Vasyl Soloshchuk
10 March 2019

Why FinTech Software Projects Fail

Interview with Alex Sukhenko, CTO Salsa Labs

Technical challenges differ at every stage of company development. Alex Sukhenko has wide experience working in startups and enterprises. We asked him about the challenges that he has observed in early-stage startups and in companies’ later stages. Below, his ideas regarding why problems arise, and how to avoid them, are outlined.

Building a platform from scratch

FinTech startups have to build their platform from scratch. They need to cover various aspects—onboarding, scheduling, monitoring, asynchronous work, etc. They use two-week iterations and in the best case what they deploy is used for the demo. They’re not building complex automated testing because so many things are done and changed quickly.

It takes a lot of time before they get something tangible that they may call a minimal viable product.

“But once you start to let people on it, all the stress cracks and weaknesses surface as real-life use cases are applied by customers using your services concurrently and at scale, defects that your testing was supposed to validate present themselves and you now need to plan to manage defects and adjustments in parallel to your never-ending list of enhancements.”

Alex says that in the early stages it’s better to release as quickly as possible, and then start beta testing and getting feedback about usability and functionality.

Reengineering a legacy platform

Over time, the platform becomes complex and problematic. It has monolithic architecture and two layers—the web application layer and the mobile application layer. Each application has a pool of services—sending emails, processing payments, asking for donations. Once a service encounters a problem, both applications are broken.

It’s difficult for the team to develop new features and keep the quality high, so they decide to stop R&D investment and focus on building a new platform that will replace the legacy one.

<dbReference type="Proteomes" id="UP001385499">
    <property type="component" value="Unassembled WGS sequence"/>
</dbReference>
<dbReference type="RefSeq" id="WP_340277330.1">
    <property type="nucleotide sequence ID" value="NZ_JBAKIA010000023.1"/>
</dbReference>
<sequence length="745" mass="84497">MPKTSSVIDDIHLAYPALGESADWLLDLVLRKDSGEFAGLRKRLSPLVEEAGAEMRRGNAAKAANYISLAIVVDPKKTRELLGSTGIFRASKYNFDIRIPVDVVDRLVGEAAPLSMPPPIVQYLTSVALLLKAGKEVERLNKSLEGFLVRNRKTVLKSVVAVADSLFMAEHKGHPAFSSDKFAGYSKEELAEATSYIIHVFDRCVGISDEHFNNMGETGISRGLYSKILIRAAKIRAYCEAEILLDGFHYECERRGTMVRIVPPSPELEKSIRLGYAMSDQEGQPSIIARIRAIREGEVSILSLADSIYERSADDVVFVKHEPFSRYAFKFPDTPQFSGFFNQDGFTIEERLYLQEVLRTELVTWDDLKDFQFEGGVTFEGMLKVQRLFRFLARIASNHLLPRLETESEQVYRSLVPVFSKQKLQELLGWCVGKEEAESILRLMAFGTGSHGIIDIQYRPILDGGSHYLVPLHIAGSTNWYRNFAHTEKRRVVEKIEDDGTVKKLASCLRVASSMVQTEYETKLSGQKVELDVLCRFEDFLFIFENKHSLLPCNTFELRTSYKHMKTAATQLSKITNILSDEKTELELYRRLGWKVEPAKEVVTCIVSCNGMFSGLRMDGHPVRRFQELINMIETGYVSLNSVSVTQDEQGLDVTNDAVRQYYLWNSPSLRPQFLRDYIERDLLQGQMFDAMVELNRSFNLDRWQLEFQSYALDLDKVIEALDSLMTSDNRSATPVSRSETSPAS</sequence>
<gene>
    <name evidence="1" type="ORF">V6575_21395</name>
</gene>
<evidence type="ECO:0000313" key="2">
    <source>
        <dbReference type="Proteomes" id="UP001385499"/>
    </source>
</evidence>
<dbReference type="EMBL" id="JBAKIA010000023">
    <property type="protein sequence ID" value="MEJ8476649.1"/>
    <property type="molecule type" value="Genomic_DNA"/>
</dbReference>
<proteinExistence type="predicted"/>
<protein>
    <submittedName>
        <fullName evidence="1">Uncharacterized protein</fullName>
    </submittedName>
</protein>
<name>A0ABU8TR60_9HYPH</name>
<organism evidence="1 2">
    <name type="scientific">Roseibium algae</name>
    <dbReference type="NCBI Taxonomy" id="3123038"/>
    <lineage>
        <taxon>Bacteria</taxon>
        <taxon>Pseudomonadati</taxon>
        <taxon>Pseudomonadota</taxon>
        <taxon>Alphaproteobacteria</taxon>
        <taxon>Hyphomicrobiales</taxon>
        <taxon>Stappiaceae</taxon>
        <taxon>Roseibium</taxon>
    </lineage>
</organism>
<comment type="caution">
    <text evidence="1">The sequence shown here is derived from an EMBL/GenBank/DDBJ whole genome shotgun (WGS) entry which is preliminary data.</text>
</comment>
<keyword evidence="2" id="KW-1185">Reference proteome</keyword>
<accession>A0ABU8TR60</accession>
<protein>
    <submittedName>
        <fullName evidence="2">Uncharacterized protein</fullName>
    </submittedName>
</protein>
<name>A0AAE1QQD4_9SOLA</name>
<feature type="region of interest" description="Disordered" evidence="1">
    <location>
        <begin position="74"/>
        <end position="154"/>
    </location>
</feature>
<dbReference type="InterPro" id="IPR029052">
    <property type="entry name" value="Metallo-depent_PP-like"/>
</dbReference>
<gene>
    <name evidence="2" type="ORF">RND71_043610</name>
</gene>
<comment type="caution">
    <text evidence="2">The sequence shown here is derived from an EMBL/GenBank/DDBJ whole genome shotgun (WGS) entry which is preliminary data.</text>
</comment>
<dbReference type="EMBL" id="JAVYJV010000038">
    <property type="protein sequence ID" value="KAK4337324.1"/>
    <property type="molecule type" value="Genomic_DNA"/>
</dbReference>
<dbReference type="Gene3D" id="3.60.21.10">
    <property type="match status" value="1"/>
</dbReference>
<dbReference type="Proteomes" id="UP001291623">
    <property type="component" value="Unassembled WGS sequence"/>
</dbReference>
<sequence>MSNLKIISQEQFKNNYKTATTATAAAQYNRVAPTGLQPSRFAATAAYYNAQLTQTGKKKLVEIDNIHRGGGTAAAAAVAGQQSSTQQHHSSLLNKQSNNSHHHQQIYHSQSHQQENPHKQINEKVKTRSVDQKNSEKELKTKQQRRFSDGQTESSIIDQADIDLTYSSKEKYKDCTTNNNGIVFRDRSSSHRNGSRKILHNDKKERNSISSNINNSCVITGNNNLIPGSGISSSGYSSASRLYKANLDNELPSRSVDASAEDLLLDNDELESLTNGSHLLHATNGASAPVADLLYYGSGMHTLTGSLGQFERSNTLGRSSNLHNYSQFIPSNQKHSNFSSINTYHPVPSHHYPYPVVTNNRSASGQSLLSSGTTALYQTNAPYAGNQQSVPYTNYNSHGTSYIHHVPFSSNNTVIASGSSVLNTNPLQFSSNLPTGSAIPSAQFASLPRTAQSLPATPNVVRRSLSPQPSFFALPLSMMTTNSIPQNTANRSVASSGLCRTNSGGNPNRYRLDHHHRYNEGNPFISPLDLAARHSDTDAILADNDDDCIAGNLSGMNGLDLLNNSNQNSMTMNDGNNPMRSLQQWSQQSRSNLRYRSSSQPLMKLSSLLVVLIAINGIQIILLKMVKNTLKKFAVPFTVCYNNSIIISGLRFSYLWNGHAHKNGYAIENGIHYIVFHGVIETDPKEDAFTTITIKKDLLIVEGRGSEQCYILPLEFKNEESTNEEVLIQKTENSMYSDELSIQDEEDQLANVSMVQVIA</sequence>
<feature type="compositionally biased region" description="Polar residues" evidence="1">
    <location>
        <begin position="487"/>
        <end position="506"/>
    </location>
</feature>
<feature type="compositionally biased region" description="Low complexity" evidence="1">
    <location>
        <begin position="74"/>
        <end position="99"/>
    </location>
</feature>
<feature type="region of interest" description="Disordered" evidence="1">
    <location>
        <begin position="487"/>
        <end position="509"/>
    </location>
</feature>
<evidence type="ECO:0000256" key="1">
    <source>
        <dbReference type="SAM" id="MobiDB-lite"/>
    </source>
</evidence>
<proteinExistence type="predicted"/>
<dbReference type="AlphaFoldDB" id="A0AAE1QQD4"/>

They plan to change the system architecture into microservices. They make a timeline and have two-weeks sprints. They expect to complete all the functionality in eight months and then migrate all their clients off the existing system within a year.

But they fail to do everything in time.

Alex believes that as the company starts to build a new application with similar functionality, they should first look at the challenges and problems that arose from the previous application’s architecture and decide how they can break it down into loosely coupled microservices.

Building a development team

The company decides that the software-development team should be divided according to their tasks—UI, API, QA, etc.

UI designers paint out static stuff, but when the API team does their work, the UI designers become completely confused about why the UI doesn’t work in the API exactly as they thought it should.

In this case, cross-functional teams work much better. Communication between designers, developers, and QAs is better established there. They can then quickly figure out what is being done wrong, and adjust it.

Moreover, Alex says that the architecture has a big influence on how the teams should be structured.

“Even Amazon, from what I know, is built internally on various services, and the teams focus on services and then those services interoperate.”

Strict deadlines

Deadlines are necessary. The sales team gets something in hand and can start selling it. However, each coin has two sides.

The development team wants to make a deadline, but the scope of work is too broad. As a result, they release a rough version with a limited set of features. Then they get customer feedback—some features don’t work, or don’t exist.

“Finding the right features, scope, and UX is key. Usually, you’re either doing not enough or the wrong things, or you do it too fast. It causes customer satisfaction problems.”

Alex believes that making a date the main driver is a bad decision. It’s better not to try to integrate a whole lot of new features, and to focus instead on more fundamental use cases and do them really well.

“I’m arguing with myself on this. An argument against this is, ‘software’s never done.’ Microsoft [might] not [have become] leaders [had they not] deployed stuff and said, ‘It’s good enough and we’ll fix the bugs.’”

Alex concludes that a good strategy is to find the right scope of features, release them, receive feedback, and make improvements, rather than try to include a whole load of new features that don’t work well.



With Alex Sukhenko, we analyzed several reasons why software projects fail, and how to mitigate risks. We talked about building and reengineering platforms, forming teams, and meeting deadlines without affecting quality.